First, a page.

Giving the reader a close perspective of things from the eyes of the MC might just be what your story needs to take it to the next level.
If you’re already incorporating internal thoughts, make sure you don’t add too much or not enough.
As with everything writing-related (and listed in this post!) balance is your friend and the key to filling what’s missing.
When you think of stories with great world-building, you know the author got it right. They’re not lacking anything in the universe they’ve created.
If you’re writing your first book, no one expects your world to be as fantastical or as strong as the books that set world-building standards, but if your book world is off, this is a great aspect to check.
Getting around it could be as simple as refining how your story world works. Make sure rules, magic systems, and how the society functions are clear, and that you’ve covered all the world-building basics.
On my list of missing conundrums, the pacing is what sticks out the most during final manuscript reads.
Usually, the red flag is a scene that feels rushed. This can be down to missing internal thoughts, backstory, settings, descriptions, or anything else listed in this post, but sometimes it’s simply down to pacing.
If the scene reads rushed, and you’ve included all the relevant details, study your pacing. Does the scene fly through explanations? Is there too little action? Have you tried to make things faster by writing quick action and clipped dialogue, but it’s made the scene end prematurely?
On the flip side, maybe you’ve dragged things out? There could be too much action and dialogue. Things could slow down when the MC stops to internally muse about something that happened five years ago. It might be relevant somewhere in the story, but not here amongst the action.
Scrutinize the pacing of your scenes. There’s a difference between rushed action and action that is rushing.
Important scenes that build character or reveal info also need balanced pacing so the characters and the readers can absorb what’s happening.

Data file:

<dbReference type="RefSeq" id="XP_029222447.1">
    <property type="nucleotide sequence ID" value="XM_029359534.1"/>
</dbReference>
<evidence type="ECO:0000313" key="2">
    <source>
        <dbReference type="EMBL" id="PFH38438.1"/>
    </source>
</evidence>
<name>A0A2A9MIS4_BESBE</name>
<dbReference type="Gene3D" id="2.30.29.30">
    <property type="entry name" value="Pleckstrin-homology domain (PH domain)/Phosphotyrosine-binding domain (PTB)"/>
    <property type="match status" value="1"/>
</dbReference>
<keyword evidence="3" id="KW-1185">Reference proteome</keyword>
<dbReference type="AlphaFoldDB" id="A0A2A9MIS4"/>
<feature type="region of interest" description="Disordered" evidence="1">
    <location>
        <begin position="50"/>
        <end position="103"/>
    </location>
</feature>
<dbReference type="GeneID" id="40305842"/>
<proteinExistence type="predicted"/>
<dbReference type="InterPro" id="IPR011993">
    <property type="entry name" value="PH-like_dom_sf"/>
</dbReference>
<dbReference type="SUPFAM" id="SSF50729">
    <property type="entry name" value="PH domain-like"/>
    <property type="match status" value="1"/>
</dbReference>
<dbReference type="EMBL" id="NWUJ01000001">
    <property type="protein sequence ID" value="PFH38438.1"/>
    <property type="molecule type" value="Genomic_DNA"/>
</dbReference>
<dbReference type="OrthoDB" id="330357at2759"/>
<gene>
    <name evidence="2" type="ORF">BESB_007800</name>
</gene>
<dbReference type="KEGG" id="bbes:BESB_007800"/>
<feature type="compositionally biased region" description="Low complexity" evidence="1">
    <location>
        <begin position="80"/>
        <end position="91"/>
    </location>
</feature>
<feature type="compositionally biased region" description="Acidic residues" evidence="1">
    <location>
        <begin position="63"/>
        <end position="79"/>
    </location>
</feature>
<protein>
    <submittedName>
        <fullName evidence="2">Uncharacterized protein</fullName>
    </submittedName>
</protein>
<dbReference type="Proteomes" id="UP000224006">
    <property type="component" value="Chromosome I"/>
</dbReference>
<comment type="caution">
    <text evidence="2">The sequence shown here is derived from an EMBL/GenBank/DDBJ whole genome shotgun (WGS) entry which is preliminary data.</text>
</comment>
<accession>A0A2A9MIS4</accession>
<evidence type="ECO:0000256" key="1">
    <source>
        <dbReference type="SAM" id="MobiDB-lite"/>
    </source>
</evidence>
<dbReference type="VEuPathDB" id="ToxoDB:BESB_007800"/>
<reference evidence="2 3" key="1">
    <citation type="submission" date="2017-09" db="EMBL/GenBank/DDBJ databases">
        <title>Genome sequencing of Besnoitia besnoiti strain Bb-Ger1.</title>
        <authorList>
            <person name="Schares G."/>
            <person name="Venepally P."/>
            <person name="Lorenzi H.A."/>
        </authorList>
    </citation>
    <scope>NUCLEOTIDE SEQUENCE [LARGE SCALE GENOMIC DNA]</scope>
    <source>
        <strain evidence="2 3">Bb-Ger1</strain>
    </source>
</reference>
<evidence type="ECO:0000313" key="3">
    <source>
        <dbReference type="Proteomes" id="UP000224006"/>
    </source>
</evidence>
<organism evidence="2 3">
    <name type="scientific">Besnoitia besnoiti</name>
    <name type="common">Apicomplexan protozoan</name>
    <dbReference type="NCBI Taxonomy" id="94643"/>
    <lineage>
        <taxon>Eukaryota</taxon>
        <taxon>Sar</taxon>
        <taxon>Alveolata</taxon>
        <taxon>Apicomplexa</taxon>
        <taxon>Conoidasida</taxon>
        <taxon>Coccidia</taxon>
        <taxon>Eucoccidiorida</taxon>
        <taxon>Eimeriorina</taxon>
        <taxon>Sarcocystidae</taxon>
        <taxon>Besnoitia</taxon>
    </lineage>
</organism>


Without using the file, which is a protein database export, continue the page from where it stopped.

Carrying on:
If the pacing is off, you might just have found the missing element that’s stopping your story from flowing.
Pulling off a good reveal isn’t just down to the twist itself, but a combo of it and some plot sleight-of-hand.
Reveals work best when the reader suspects something is happening. They may be wrong or they may be right, but they need to know something is up. As the writer, you make this happen with foreshadowing.
If foreshadowing isn’t part of your book, that might be what’s making you doubt what’s on the page.
Check that your best book moments have been foreshadowed correctly. This can take some practice to get right, but once you do, it’s an awesome writing trick to master.
The final sentence of any book is just as important as the opening.
While the opening should draw the reader in, the end should resolve everything that’s happened. If it’s not, see if you’ve done the following:
- Verify you haven’t rushed the big climax.
- Check that the last sentence of every scene is unique. Again, you might’ve written similar endings during the months of writing and edits and not noticed.
- A final chapter sentence should either lead to the next scene in an exciting, cliffhanger-type way or resolve things in a satisfying way.
You want the last impression you leave on the reader to be as strong as possible. Get that right, and strike the best balance of the other story elements listed here, and your manuscript shouldn’t be missing anything.
— K.M. Allan